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The Catedral Metropolitana (Metropolitan Cathedral) on the northern border of the Zocalo.
The Palacio National (National Palace) on the eastern edge of the Zocalo.
The Mexico City Hostel., my lodging for seven nights in Mexico City.
Inside the Mexico City Hostel
A Mariachi band playing inside Cafe de Tecuba, where I ate dinner.
A Native Indian drum circle I stumbled upon, just outside of Templo Mayor, on my first night.
The Zocalo, the heart of Mexico City, one of the world's largest city squares.
The entrance to the Palacio National is heavily guarded, but which soldier wants to play tag?
The Diego Rivera mural inside the National Palace, illustrating the history of Mexico.
An important-looking room inside the National Palace.
Backpacking Dave standing near the Zocalo, with the giant Mexican flag in the background.
The Catedral Metropolitana, a cathedral, the construction of which began in 1573.
Inside the Metropolitan Cathedral.
The Templo Mayor, the remains of an Aztec pyramid discovered in 1978, during construction.
A model of what Templo Mayor looked like, revealing the seven stages of enlargement in the cut-away.
The stone-disc carving of the Aztec goddess Coyolxauhqui, illuminated with colored lights.
A chac-mool, or reclining figure from Mayan days.
The white-marble Palacio de Bellas Artes, a concert hall and art center.
A close-up of the Palacio de Bellas Artes.
A famous Diego Rivera mural, called El Hombre En El Cruce de Caminos (Man at the Crossroads), at the Palacio de Bellas Artes.
A fountain in the park of Alameda Central.
The Hemiciclo a Benito Juarez, a large white marble monument in the park of Alameda Central.
My dinner that night - Chiles en Nogada - cooked ground beef inside a large green chile covered with a cold, sweet white sauce and pomegranate seeds.
The Castillo de Chapultepec, a castle used by Emperor Maximilian in 1864 and Mexican presidents until 1939, when it was turned into a museum.
That's me enjoying the view from Castillo de Chapultepec, which sits on a hill overlooking the rest of Mexico City.
A mural painted by Juan O'Gorman, depicting Father Hidalgo and the Mexican Revolution.
A garden on top of the Castillo de Chapultepec.
The Jardin Botanico, or the Botanical Garden, also in the Bosque de Chapultepec.
The Museo Nacional de Antropologia, or the National Anthropology Museum.
A feathered serpent inside the National Anthropology Museum.
A stone carving of a jaguar.
The Sun Stone, the most famous exhibit inside the National Anthropology Museum.
That's me standing next to a collosal head from the ancient Olmec culture.
A view of contempory Native Indians, as represented on the second floor of the National Anthropology Museum.
A view of the insanely crowded Metro of Mexico City.
The site of Tlatelolco, showing the remains of a pyramid.
Our tour guide explaining the history of the site.
A church built by the Spanish using the stones from the pyramid.
The crowd of dutiful followers at the Basilica de Guadalupe.
The old Basilica de Guadalupe plus the mob in front.
A view of the Basilica de Guadalupe from the top of the hill.
The flavelas, or houses on the outskirts of town. They remain unpainted, because painted houes require taxes to be collected.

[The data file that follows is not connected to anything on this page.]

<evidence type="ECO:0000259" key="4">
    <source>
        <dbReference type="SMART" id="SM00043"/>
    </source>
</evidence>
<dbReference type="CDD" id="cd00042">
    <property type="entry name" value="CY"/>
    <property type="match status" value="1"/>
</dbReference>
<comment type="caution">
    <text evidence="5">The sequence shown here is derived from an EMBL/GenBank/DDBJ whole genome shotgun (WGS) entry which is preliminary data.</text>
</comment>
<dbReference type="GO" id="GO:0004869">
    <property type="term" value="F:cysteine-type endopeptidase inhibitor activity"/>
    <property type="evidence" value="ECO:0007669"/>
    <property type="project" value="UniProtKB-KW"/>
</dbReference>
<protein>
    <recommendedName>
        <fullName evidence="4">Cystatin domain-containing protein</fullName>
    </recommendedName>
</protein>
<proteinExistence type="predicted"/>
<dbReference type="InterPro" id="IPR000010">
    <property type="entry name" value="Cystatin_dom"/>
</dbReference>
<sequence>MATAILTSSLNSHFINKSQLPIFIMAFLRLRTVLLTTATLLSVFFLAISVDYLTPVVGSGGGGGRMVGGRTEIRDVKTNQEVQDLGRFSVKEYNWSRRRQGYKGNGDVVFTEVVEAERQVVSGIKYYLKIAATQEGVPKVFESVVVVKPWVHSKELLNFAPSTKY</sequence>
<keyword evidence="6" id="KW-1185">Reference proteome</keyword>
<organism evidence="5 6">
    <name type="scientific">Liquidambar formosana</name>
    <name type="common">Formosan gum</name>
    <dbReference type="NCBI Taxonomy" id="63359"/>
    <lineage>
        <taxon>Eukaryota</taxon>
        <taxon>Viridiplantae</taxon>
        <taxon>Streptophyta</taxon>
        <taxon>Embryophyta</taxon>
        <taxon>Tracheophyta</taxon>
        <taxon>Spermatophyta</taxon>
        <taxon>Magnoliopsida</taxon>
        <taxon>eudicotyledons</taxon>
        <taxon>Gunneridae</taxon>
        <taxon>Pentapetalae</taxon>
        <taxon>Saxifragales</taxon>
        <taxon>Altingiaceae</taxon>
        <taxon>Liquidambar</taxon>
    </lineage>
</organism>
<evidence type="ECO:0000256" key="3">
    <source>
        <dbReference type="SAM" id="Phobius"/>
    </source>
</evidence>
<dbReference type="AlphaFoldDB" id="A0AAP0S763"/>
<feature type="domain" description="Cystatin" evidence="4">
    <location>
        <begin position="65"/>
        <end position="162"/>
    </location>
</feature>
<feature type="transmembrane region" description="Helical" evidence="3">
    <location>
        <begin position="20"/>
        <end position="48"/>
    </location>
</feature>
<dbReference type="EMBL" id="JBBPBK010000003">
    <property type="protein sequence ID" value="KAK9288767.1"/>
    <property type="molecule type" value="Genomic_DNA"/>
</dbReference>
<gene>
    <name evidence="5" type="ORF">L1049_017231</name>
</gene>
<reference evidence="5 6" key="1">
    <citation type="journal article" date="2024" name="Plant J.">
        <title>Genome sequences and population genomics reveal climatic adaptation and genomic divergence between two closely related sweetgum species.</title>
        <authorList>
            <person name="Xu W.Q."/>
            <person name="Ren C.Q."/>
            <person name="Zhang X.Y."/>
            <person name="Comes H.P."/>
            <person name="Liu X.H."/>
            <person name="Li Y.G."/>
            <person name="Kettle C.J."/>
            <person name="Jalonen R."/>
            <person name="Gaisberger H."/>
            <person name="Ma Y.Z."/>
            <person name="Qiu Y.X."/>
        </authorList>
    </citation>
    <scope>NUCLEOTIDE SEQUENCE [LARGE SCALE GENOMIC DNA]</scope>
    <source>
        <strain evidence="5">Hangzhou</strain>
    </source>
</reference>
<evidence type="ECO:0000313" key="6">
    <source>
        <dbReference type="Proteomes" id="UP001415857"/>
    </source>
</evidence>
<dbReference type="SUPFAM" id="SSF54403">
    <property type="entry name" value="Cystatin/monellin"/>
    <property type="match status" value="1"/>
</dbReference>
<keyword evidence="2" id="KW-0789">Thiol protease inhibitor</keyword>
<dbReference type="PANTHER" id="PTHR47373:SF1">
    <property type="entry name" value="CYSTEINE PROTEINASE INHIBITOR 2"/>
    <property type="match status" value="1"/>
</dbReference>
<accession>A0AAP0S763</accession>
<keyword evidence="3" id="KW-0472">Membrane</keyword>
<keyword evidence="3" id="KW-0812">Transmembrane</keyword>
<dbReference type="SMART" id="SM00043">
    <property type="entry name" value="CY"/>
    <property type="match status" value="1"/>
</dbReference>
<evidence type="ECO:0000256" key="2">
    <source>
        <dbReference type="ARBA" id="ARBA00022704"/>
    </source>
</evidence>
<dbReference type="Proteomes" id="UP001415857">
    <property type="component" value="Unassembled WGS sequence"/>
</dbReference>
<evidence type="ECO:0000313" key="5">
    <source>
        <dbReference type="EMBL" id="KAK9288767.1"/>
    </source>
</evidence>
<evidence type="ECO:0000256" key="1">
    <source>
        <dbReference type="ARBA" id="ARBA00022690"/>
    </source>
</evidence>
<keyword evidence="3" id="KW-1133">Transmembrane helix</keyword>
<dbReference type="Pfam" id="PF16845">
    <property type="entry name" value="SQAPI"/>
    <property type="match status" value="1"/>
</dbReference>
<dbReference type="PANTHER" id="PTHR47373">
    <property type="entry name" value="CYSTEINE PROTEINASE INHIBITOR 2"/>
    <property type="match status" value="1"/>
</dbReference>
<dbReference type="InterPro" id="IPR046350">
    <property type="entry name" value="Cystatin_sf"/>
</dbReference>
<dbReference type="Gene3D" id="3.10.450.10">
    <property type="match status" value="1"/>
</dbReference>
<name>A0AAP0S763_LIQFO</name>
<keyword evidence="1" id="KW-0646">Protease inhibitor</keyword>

A short lesson on the agave plant.
From left to right, mini-shots of pulque, tequila with almond, and mezcal.
Enjoying a lunch at a little cafe outside of Teotihucan.
Our tour guide joined in on the conga drum of this band. Then he let me bang the drum for a song.
Standing in front of the Pyramid of the Moon at Teotihuacan.
The steep steps up the Pyramid of the Moon.
The Pyramid of the Sun, which stand 65 meters high.
Vendors on the Avenue of the Dead, trying to sell obsidian carvings to tourists.
The Temple to Quetzalcoatal.
The Terminal de Autobuses del Notre, or the Northern Bus Terminal in Mexico City.
A bus at the bus station - not too bad.
Cacti along the path at the Zona Archeologica in Tula.
A ball court at the Zona Archeologica in Tula.
Workers were working on the pyramid at Tula.
Pyramid B at Tula, also known as the Temple of Quetzalcoatl.
The four basalt warrior columns, also known as atlantes, on top of the Pyramid B at Tula.
That's me standing next to a warrior column, which stands 4.6 m (15 feet) high.
Pyramid C is the tallest in Tula but is in poor condition and may once have held warrior columns and a temple on top. (Oddly, there was no Pyramid A.)
An artistic shot of the sun behind a warrior column. The warrior's skirt is held together with a sun disk over his rear. (Seriously.)
Mariachi band members waiting for gigs at Garibaldi Plaza.
Food market at Xochimilcho.
The Museo Dolores Olmedo Patiño near Xochimilcho, which features artwork by Diego Rivera and Frida Kahlo.
Peacocks at the Museo Dolores Olmedo Patiño.
Standing by the head of Diego River with an umbrella (courtesy of the museum).
Precolumbian menu items at Los Girusoles restaurant in Mexico City.
My entree of ant eggs fried in butter and eaten with avocado on a tortilla.
Weekend at the Zocolo - during some kind of convention of boy scouts and girl scouts.
Scores of vendors selling their wares next to the Catedral Metropolitana.
Security officers are positioned on every Metro platform.
Iglesia de Santa Carina in the Coyoacan district.
A really old building that is in bad need of a makeover - I thought it looked cool.
Parroquia de San Juan Bautista at Plaza Hidalgo in the Coyoacan district.
The Blue House, the former residence of Mexican artist Frida Kahlo, now the Mueseo Frida Kahlo
Spanish colonial architecture in the Coyoacan district (also where I had lunch).
The Museo Leon Trotsky, the former residence of Leon Trotsky, who was expelled from the Soviet Union and later killed in this house.
The tomb containing the ashes of Leon Trotsky and his wife Natalia.
Site created 1 May 2004
Page last updated 17 Mar 2009
Email dave at backpackingdave.com